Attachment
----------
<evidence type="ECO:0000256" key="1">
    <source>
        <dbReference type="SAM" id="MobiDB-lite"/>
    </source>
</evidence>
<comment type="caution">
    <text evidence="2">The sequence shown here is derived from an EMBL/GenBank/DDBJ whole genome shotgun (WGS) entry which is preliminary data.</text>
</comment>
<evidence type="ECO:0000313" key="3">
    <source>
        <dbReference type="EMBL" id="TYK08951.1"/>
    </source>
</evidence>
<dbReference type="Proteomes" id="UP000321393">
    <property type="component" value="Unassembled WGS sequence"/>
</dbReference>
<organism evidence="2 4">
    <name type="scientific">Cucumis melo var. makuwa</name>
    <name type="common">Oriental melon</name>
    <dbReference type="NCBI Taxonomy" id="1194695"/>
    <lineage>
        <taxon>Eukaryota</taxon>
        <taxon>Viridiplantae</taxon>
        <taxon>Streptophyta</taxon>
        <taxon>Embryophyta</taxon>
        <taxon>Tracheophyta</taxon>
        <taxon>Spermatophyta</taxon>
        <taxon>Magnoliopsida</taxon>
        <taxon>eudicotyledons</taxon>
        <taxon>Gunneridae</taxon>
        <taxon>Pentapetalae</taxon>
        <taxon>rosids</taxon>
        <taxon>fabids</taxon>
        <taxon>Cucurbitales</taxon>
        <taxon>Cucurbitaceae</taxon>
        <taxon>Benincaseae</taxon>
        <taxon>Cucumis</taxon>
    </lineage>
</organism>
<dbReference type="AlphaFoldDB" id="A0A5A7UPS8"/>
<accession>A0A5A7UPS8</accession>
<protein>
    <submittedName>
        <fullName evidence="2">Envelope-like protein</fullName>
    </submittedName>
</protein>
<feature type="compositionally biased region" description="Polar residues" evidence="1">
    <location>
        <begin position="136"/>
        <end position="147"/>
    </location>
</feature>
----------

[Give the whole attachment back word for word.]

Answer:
<evidence type="ECO:0000256" key="1">
    <source>
        <dbReference type="SAM" id="MobiDB-lite"/>
    </source>
</evidence>
<comment type="caution">
    <text evidence="2">The sequence shown here is derived from an EMBL/GenBank/DDBJ whole genome shotgun (WGS) entry which is preliminary data.</text>
</comment>
<evidence type="ECO:0000313" key="3">
    <source>
        <dbReference type="EMBL" id="TYK08951.1"/>
    </source>
</evidence>
<dbReference type="Proteomes" id="UP000321393">
    <property type="component" value="Unassembled WGS sequence"/>
</dbReference>
<organism evidence="2 4">
    <name type="scientific">Cucumis melo var. makuwa</name>
    <name type="common">Oriental melon</name>
    <dbReference type="NCBI Taxonomy" id="1194695"/>
    <lineage>
        <taxon>Eukaryota</taxon>
        <taxon>Viridiplantae</taxon>
        <taxon>Streptophyta</taxon>
        <taxon>Embryophyta</taxon>
        <taxon>Tracheophyta</taxon>
        <taxon>Spermatophyta</taxon>
        <taxon>Magnoliopsida</taxon>
        <taxon>eudicotyledons</taxon>
        <taxon>Gunneridae</taxon>
        <taxon>Pentapetalae</taxon>
        <taxon>rosids</taxon>
        <taxon>fabids</taxon>
        <taxon>Cucurbitales</taxon>
        <taxon>Cucurbitaceae</taxon>
        <taxon>Benincaseae</taxon>
        <taxon>Cucumis</taxon>
    </lineage>
</organism>
<dbReference type="AlphaFoldDB" id="A0A5A7UPS8"/>
<accession>A0A5A7UPS8</accession>
<protein>
    <submittedName>
        <fullName evidence="2">Envelope-like protein</fullName>
    </submittedName>
</protein>
<feature type="compositionally biased region" description="Polar residues" evidence="1">
    <location>
        <begin position="136"/>
        <end position="147"/>
    </location>
</feature>